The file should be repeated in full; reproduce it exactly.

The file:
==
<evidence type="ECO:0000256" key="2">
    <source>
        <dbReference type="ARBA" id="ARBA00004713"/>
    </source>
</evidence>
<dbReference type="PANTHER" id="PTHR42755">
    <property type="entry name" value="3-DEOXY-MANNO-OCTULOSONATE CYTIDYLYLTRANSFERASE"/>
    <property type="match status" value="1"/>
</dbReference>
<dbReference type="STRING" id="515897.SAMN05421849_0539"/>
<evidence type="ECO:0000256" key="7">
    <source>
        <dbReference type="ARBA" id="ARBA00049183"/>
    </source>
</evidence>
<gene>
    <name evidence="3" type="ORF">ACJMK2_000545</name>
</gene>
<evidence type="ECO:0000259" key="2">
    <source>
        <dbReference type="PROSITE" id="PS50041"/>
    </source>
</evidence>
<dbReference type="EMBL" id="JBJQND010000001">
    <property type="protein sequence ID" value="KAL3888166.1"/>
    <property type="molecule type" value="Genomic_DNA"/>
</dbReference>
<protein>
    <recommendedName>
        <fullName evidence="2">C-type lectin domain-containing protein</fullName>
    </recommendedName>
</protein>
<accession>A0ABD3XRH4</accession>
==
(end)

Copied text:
<evidence type="ECO:0000256" key="2">
    <source>
        <dbReference type="ARBA" id="ARBA00004713"/>
    </source>
</evidence>
<dbReference type="PANTHER" id="PTHR42755">
    <property type="entry name" value="3-DEOXY-MANNO-OCTULOSONATE CYTIDYLYLTRANSFERASE"/>
    <property type="match status" value="1"/>
</dbReference>
<dbReference type="STRING" id="515897.SAMN05421849_0539"/>
<evidence type="ECO:0000256" key="7">
    <source>
        <dbReference type="ARBA" id="ARBA00049183"/>
    </source>
</evidence>
<gene>
    <name evidence="3" type="ORF">ACJMK2_000545</name>
</gene>
<evidence type="ECO:0000259" key="2">
    <source>
        <dbReference type="PROSITE" id="PS50041"/>
    </source>
</evidence>
<dbReference type="EMBL" id="JBJQND010000001">
    <property type="protein sequence ID" value="KAL3888166.1"/>
    <property type="molecule type" value="Genomic_DNA"/>
</dbReference>
<protein>
    <recommendedName>
        <fullName evidence="2">C-type lectin domain-containing protein</fullName>
    </recommendedName>
</protein>
<accession>A0ABD3XRH4</accession>